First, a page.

00:04:51   couldn't stream for a week.

00:04:52   I was just fine with it.

00:04:54   I mean look, at the end of the day, I knew what was happening there, like there was a

00:04:59   systems problem in specific scenarios and my iPhone sits on a dock which is elevated

00:05:06   and I have one of those high rise docks by 12 South,

00:05:09   that's right next to me.

00:05:10   So when I couldn't stream,

00:05:11   because anything that I'd listened to recently

00:05:15   seemed to be playable,

00:05:16   like it was cached in some way,

00:05:18   but it wasn't downloaded.

00:05:19   Like I didn't download anything on the Mac,

00:05:21   so I don't know why it was doing that,

00:05:22   but some things it could play.

00:05:24   But anything that I wanted to stream or whatever,

00:05:26   I could just do it on my iPhone,

00:05:27   and it was just sitting right there.

00:05:29   And to be honest, the quality difference,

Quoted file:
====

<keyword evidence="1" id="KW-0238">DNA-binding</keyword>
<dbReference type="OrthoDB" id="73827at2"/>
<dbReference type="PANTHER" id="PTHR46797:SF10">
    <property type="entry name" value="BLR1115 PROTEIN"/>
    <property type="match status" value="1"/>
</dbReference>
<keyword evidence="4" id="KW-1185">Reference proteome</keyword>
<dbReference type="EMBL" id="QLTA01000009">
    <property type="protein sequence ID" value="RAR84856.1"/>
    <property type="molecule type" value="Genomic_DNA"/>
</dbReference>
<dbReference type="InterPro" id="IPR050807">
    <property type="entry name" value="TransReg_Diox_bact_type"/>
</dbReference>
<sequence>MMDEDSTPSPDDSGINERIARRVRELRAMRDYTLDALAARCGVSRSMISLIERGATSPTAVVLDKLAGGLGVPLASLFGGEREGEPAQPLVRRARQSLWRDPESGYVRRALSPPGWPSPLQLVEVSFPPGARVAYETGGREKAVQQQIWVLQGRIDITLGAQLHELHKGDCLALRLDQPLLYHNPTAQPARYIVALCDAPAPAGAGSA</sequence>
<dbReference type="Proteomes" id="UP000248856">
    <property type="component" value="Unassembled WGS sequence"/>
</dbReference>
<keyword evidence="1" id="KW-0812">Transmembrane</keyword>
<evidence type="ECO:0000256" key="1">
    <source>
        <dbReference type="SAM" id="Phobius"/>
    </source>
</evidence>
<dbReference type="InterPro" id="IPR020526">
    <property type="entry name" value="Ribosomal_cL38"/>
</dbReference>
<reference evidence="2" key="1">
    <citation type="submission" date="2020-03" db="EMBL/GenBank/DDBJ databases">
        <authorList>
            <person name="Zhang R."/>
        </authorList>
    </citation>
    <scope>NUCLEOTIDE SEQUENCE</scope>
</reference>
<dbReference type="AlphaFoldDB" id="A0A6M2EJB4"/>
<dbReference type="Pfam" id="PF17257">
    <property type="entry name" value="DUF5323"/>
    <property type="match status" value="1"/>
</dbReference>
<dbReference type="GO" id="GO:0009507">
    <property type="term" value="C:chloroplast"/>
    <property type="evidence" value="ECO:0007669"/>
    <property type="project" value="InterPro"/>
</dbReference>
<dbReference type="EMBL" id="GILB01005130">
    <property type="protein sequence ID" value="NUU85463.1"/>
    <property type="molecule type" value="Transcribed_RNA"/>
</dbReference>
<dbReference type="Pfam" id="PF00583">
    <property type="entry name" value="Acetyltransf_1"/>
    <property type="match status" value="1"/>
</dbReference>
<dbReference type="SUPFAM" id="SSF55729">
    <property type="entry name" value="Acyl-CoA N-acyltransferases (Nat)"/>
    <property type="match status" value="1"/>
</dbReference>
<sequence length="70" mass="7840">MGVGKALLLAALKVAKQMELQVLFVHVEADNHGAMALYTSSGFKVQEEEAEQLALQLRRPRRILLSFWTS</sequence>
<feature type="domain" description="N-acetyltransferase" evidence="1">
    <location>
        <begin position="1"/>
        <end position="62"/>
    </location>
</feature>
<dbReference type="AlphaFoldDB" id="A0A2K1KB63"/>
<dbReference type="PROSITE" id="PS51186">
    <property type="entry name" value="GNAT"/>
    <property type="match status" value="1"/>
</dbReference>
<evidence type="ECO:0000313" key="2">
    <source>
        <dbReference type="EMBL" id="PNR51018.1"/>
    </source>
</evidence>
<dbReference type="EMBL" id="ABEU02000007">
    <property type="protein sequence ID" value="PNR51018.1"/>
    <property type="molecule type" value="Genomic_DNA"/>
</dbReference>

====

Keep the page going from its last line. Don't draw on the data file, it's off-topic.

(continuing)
00:05:30   like to my ears between my iPhone and the MacBook speakers,

00:05:34   are not massively different.

00:05:36   So I was just able to deal with it that way.

00:05:38   Like if, for example, it's still today

00:05:42   I was having this issue,

00:05:43   it would have been really, really annoying.

00:05:45   But in all honesty, it hit me like maybe four or five times

00:05:48   over the space of a week.

00:05:49   And I maybe listened to,

00:05:51   like I maybe pressed play on Apple Music

00:05:53   like 50 times in that time period.

00:05:55   So it wasn't really that much of an issue.

00:05:58   I get why maybe you would ask the question,

00:06:00   but it wasn't a problem.

00:06:02   - Wow, Myke, I'm so disappointed in you.

00:06:05   I know, I've let everybody down really.